Saturday, February 26, 2011

The Effectiveness of Natural Cleaners

A couple years ago, my mom sent me the book, Vinegar, Duct Tape, Milk Jugs & More by Earl Proulx. "1,001 ingenious ways to use common household items to repair, restore, revive, or replace just about everything in your life."

This has been a very interesting book, and it's changed how I think about small storage and organization, especially in my kitchen. However, it also includes a pretty vast range of recipes on how to make a variety of household cleaners. In a couple of weeks, I plan on making some homemade dishwasher detergent and fabric softener. I know I could use tennis balls in the dryer, but I think the idea of the sound of them during a cycle would drive me bonkers. And with a cat and a dog that's already shedding, I need my dryer. I can line dry a lot of things, but I still need the no heat air setting to remove the hair. I figure if the homemade cleaners don't work, I can go back to my usual gel dishwasher detergent and for the dryer, I can try store bought dryer balls.

But I have already tried other natural cleaning recommendations from that book. "Baking soda is also a great tool for deodorizing your dishwasher. When that's your goal, add 1 cup soda to the dishwasher when it's empty. Run the machine through the rinse cycle, then shut it off. Once it has dried, it should smell fresh." It definitely does, considering how a dishwasher sits, closed up, with dirty dishes that are streaked with food and drink, until it's run. It could be a few days in between cycles and I know the smell can be kind of rank at times. A friend of mine makes her own dishwasher detergent sometimes and said it works just as well as store bought powder.

One of the natural "ingredients" mentioned throughout the book for a variety of reasons was vinegar, especially as a glass cleaner. "This mild acid will clean and sine nearly everything in the house. Mix 1 cup vinegar and 5 cups water to clean windows or eyeglasses." The smell does take a little getting used to, but in my opinion, nothing cleans glass better than regular Windex Original Glass Cleaner or Armor All Auto Glass Cleaner, depending on your needs.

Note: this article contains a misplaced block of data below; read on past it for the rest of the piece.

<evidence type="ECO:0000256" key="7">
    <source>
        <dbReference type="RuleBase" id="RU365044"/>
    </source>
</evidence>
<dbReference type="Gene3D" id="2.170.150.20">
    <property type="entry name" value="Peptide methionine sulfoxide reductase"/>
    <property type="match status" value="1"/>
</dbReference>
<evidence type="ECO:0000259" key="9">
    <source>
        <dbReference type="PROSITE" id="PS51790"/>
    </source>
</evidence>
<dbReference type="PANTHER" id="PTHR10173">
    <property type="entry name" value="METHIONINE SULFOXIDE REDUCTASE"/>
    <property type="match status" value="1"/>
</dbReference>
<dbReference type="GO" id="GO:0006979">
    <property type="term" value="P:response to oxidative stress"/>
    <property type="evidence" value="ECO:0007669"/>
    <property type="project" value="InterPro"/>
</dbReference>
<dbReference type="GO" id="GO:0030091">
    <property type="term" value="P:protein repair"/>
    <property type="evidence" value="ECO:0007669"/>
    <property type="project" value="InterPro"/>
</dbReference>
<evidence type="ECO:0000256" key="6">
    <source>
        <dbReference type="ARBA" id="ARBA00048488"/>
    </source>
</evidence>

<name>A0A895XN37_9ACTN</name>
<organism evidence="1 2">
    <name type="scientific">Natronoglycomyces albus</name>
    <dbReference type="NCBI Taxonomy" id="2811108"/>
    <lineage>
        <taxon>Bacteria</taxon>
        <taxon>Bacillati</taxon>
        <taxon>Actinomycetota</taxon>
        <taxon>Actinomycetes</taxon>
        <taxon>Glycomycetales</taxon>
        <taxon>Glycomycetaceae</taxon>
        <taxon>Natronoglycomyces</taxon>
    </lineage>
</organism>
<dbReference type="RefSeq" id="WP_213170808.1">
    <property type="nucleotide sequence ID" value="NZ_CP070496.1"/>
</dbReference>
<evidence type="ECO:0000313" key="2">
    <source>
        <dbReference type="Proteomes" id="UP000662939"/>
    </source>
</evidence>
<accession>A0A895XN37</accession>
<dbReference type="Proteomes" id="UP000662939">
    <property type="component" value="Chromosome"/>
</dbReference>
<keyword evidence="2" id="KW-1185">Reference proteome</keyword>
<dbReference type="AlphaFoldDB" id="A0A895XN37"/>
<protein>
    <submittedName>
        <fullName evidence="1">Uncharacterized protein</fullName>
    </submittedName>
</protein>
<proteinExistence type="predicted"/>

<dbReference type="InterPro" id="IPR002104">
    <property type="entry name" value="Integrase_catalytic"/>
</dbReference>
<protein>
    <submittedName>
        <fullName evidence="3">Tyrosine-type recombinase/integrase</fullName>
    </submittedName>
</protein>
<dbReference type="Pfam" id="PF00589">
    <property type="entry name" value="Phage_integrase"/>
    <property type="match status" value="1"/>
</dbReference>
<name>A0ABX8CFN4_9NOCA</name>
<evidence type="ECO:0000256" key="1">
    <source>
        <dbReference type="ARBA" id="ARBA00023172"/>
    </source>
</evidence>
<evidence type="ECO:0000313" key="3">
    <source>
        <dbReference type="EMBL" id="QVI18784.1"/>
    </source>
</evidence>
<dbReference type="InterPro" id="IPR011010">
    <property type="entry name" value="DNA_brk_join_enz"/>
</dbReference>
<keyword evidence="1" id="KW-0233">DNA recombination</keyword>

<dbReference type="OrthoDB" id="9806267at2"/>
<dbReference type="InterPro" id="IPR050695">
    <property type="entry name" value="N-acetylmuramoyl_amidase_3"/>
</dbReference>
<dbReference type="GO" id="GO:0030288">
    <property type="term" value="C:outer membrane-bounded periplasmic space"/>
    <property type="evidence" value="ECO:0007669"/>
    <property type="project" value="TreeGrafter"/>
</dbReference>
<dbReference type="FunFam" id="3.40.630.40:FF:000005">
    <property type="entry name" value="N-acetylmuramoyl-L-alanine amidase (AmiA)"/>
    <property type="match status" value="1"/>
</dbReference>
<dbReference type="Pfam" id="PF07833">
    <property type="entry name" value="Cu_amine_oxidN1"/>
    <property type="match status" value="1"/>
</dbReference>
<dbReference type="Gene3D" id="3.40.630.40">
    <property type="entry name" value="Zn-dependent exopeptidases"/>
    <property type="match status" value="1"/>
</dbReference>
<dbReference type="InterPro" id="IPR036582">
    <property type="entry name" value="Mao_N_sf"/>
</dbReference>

I like Armor All for our glass bearded dragon cage, our fish tank, and to remove doggie nose prints from the front door. I like Windex because of its versatility in what it cleans, and the smell doesn't seem nearly as harsh as the vinegar/water cleaner. Plus, vinegar/water cleaner just doesn't clean a tub or shower well enough for my liking. It may be a natural cleaner, but my bathroom just didn't look clean enough afterward (the soap scum didn't really go away, even with a thorough scrubbing), and I made up enough to fill a spray bottle that I was reusing after the Windex was gone.

But in that same vein of cleaning, I did find out the hard way that an SOS pad on an old bathtub is not a good idea. Our house was built in 1941 and I would imagine the bathroom has been updated once. The fixtures are all white and when we moved into the house in 2002, the tub was clean but dingy looking. Just recently, I ran out of bleach and needed to clean the tub, so I grabbed an SOS pad. When I was done scrubbing, the tub was clean but there were (and still are) grey scrubby streaks around the bottom of the tub. I can't even bleach those suckers away! I read on this page that a Mr. Clean Magic Eraser may work to remove those marks.

But all these natural cleaners that we can make in our homes for cheaper and greener than buying them, I don't think it's worth making them if they aren't getting the job done to your liking. I know it's adding unnecessary chemicals into our water and exposing us to things we might not need, but I'll be honest, I'd rather have a house that I know is clean than to wonder how clean it is.

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